Presence of Autoantibodies Most Predictive of Long COVID in Study

LHCS (also termed Post Acute Sequele of COVID-19, or PASC) is becoming more prevalent as the pandemic continues.

LHCS is an often debilitating syndrome characterized by a multitude of symptoms such as prolonged malaise, headaches, generalized fatigue, sleep difficulties, smell disorder, decreased appetite, painful joints, dyspnea, chest pain and cognitive dysfunction. The incidence of symptoms after COVID-19 varies from as low as 10% to as high as 80%. LHCS is not only seen after the COVID-19 infection but it is being observed in some people that have received vaccines (likely due to monocyte activation by the spike protein from the vaccine). A puzzling feature of the LHCS syndrome is that it is not predicted by initial disease severity. Post-COVID-19 frequently affects mild-to-moderate cases and younger adults that did not require respiratory support or intensive care.

Predicting LHCS is now possible following a recent deep molecular investigation into 309 COVID-19 patients from initial diagnosis to convalescence (2-3 months later), integrated with clinical data and patient-reported symptoms.   The investigation found that the presence of autoantibodies in peripheral blood at initial diagnosis was the chief of four risk factors predicting if a patient would experience long COVID.

Other significant early predictors of prolonged COVID symptoms were having type 2 diabetes, SARS-CoV-2 RNAemia, and Epstein-Barr virus (EBV) viremia (where the virus enters the bloodstream and can access the rest of the body), Yapeng Su, PhD, of the Institute for Systems Biology (ISB) in Seattle, and colleagues wrote in their study.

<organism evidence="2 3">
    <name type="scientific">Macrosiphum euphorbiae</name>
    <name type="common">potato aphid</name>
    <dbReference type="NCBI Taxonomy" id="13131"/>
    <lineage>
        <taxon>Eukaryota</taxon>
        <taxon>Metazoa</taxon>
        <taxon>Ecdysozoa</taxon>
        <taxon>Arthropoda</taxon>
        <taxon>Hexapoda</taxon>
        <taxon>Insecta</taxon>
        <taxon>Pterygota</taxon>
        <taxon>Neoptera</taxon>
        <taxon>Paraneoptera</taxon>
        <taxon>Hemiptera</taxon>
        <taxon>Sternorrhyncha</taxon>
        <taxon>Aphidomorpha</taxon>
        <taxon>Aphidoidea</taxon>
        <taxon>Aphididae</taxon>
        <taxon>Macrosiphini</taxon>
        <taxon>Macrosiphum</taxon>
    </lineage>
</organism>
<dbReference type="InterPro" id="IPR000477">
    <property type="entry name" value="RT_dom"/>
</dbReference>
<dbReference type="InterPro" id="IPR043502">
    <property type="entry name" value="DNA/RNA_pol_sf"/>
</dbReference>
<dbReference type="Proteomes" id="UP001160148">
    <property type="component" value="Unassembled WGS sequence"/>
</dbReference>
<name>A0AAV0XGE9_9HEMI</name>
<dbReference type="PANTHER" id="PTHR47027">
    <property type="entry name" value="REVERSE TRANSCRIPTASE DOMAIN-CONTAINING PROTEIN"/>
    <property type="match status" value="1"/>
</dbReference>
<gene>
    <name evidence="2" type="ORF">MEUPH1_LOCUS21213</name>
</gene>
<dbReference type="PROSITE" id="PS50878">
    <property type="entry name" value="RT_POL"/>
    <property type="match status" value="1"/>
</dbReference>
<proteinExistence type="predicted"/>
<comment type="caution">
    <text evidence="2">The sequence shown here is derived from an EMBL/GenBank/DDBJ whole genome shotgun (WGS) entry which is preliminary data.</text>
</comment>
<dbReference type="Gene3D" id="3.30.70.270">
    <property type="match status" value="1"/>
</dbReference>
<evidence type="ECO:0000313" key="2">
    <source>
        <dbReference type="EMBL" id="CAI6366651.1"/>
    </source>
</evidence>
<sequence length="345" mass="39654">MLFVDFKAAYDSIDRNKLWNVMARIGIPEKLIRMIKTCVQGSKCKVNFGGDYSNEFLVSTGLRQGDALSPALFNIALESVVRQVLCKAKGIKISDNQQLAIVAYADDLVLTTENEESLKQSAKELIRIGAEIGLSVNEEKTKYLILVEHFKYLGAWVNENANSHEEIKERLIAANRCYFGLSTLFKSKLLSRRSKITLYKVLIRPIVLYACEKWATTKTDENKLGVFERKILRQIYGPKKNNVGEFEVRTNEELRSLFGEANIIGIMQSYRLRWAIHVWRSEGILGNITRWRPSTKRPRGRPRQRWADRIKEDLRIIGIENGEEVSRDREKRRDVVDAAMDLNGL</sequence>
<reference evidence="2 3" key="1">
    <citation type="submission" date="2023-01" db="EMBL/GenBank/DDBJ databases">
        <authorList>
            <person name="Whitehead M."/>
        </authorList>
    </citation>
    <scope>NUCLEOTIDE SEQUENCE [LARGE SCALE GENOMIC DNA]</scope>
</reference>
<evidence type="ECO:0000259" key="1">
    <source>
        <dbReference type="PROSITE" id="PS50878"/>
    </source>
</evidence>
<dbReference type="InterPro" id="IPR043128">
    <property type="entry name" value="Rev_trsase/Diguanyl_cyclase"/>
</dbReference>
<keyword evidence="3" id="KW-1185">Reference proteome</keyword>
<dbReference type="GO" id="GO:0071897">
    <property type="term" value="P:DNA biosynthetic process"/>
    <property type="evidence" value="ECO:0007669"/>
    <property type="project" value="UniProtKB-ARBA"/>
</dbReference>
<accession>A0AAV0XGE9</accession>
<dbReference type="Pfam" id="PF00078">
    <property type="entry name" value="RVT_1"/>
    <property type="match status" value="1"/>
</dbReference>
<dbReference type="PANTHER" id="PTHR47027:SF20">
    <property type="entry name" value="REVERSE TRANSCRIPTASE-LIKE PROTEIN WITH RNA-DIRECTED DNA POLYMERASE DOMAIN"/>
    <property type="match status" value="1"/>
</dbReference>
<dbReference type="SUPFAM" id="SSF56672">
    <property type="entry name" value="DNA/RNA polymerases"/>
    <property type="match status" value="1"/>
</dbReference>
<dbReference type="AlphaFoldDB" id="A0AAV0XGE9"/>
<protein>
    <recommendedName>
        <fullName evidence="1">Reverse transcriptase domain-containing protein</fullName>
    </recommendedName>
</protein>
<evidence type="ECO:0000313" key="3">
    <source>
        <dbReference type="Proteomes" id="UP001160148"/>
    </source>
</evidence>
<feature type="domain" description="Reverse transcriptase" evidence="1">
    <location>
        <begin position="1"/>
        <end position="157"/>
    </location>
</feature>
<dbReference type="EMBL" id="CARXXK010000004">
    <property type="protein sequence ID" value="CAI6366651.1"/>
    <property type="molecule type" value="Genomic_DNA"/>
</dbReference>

Having EBV viremia suggested that latent EBV has been reactivated, the authors noted.

"The most important post-acute sequelae [that is conditions that are consequences of a disease] of COVID is the presence of autoantibodies," James R. Heath, PhD, president of ISB and a bioengineering professor at the University of Washington, Seattle, said in an interview. "It's about two times more important than the others."

Heath and co-authors said early detection of this and other variables could prompt earlier aggressive treatment in patients susceptible to long COVID and ward off lingering symptoms.

"These predictive measures of long COVID can also help to better inform patients of their possible disease course," study co-author Daniel G. Chen said in an interview. "We were also able to partially resolve the immunological underpinnings of some post-acute sequelae of COVID in a way that suggested potential therapies, and the timing of those therapies."

For example, he continued, the use of antivirals very early in the infectious course may mitigate the later development of long COVID. "This will, of course, have to be explored in an appropriately designed clinical trial.

"We also identified biomarkers of certain types of long COVID, such as neurological sequelae. Those biomarkers can help define the condition, which is a first step towards developing treatments."

Study Findings

With COVID patients monitored for 2 or 3 months, the study findings of the international "multiomic profiling" analysis include:

  • Subclinical patient autoantibodies that reduce anti–SARS-CoV-2 antibodies suggest there is immune dysregulation during COVID-19 infection.
  • Reactivation of latent other viruses during initial infection may be contributing to long COVID.
  • Gastrointestinal postacute sequelae of COVID presents with a unique postacute expansion of cytotoxic T cells.
  • SARS-CoV-2–specific and cytomegalovirus-specific CD8+ T cells displayed unique dynamics during recovery from infection.

So, what’s the good news?

The good news is that there are treatment options that can act as anti-inflammatories and can help with symptoms and recovery

  • High dose Omega 3 fatty acids
  • Vitamin D and C
  • Curcumin
  • Nigella Sativa
  • Melatonin
  • Kefir
  • Probiotic yoghurt and/or Bifidobacterium Probiotics together with Prebiotics
  • Quercetin

Talk to your pharmacist also about the role of anti-histamines for LCHS which may reduce mast cell activation.  Some doctors have also prescribed steroids and anti-viral medications with great success.



‘Multiple Early Factors Anticipate Post-Acute COVID-19 Sequelae’, Yapeng Su et al, Cell, Jan 2022